Franklin County schools land nearly $300K for security upgrades
|Published: 07-24-2023 4:05 PM
Four school districts in the region will upgrade their security measures with the help of a state grant.
The Pioneer Valley Regional, Hawlemont Regional, Four Rivers Charter Public and Warwick school districts each received Safer Schools and Communities Initiative grants from the state Executive Office of Public Safety and Security to add security upgrades to their buildings.
Pioneer received $141,850, Four Rivers got $94,284, Hawlemont received $29,958 and Warwick rounds out the Franklin County recipients with $32,900.
Patricia Kinsella, Pioneer superintendent, said the district received the fourth-largest grant in the state. The district will use the money to add more opaque film to windows, increase the number of security cameras and transition from keys to a keycard system at Pioneer Valley Regional School, Northfield Elementary School and Bernardston Elementary School.
“We’re going to be expanding that to all the major outdoor entry points, which will allow us better control of who is coming in and out of the building,” Kinsella said of the keycards. “Keycard access, on the advice of our law enforcement partners, makes our buildings more secure.”
At Warwick’s new independent school, Superintendent Carole Learned-Miller said the grant funding will go toward electric locks, video cameras and the restoration of an alarm system.
“We’re deeply grateful for receiving the grant as we want to be sure our students are kept safe with state-of-the-art security equipment,” Learned-Miller said.
Hawlemont Superintendent Sheryl Stanton said her district’s grant will go toward upgrading the school’s security fire alarm panel, which is reaching the end of its lifespan.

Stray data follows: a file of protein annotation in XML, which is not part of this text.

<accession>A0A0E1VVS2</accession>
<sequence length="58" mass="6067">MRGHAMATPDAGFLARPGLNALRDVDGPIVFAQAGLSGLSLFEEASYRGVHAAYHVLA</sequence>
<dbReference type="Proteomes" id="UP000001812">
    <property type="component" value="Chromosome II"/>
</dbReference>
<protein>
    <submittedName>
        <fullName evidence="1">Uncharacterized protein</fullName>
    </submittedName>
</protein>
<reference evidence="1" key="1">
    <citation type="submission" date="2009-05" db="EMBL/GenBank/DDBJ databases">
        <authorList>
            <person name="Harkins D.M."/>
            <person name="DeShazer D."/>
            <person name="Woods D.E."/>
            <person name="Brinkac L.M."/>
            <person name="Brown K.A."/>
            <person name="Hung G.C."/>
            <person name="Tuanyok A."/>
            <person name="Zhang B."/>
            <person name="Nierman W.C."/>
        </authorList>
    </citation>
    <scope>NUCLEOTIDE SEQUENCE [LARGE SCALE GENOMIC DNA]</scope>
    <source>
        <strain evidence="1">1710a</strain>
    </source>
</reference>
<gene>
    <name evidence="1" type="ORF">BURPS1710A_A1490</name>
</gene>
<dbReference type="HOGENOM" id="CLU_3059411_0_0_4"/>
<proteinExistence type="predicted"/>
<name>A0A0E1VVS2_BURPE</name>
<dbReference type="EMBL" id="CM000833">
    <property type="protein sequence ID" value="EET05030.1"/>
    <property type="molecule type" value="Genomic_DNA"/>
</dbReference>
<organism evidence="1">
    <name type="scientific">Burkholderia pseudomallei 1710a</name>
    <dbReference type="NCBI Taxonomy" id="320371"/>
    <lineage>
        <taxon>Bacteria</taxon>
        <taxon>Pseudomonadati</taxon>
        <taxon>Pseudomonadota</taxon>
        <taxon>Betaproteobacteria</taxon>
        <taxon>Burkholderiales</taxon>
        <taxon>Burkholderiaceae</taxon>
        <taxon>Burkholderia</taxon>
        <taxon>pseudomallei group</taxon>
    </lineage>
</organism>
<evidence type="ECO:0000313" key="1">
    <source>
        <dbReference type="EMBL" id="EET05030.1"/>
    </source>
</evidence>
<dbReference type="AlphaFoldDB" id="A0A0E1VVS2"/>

“It’s functional, but it’s of a generation we’re going to run out of support for,” Stanton explained. “We’re excited about that grant.”
The district will also replace and install additional cameras around Hawlemont Regional School. These sorts of investments, Stanton said, not only make the school welcoming for staff and students, but for the community, which uses the building for Town Meetings and elections.
“I think it’s important the community sees the school as the resource that it is and that we are good stewards of the building,” Stanton said.
In a statement, Secretary of Public Safety and Security Terrence Reidy said security investments are essential to ensuring safe environments for students, where they can focus on learning.
“The Executive Office of Public Safety and Security remains deeply committed to working with our partners across state and local agencies to ensure that our schools provide a safe and healthy learning environment for our children and educators,” Reidy said. “Together, we will continue to build on the many safety initiatives that have been put forward, including the continuation of significant investments in training, emergency preparedness and security infrastructure.”
In Pioneer’s case, Kinsella said the district is coupling these security investments with other initiatives to build a more positive community in the schools through a restorative justice program at the high school and responsive classroom techniques in the elementary schools, which will be co-led by students.
“Student and staff safety and security includes social and emotional and psychological safety in the buildings, and we are working on that as well,” Kinsella said. “Proceeding carefully and creatively with these two initiatives should give both staff and students additional tools to keep our school climate healthy, positive and student-focused.”
Chris Larabee can be reached at firstname.lastname@example.org or 413-930-4081. Reporter Julian Mendoza contributed to this story.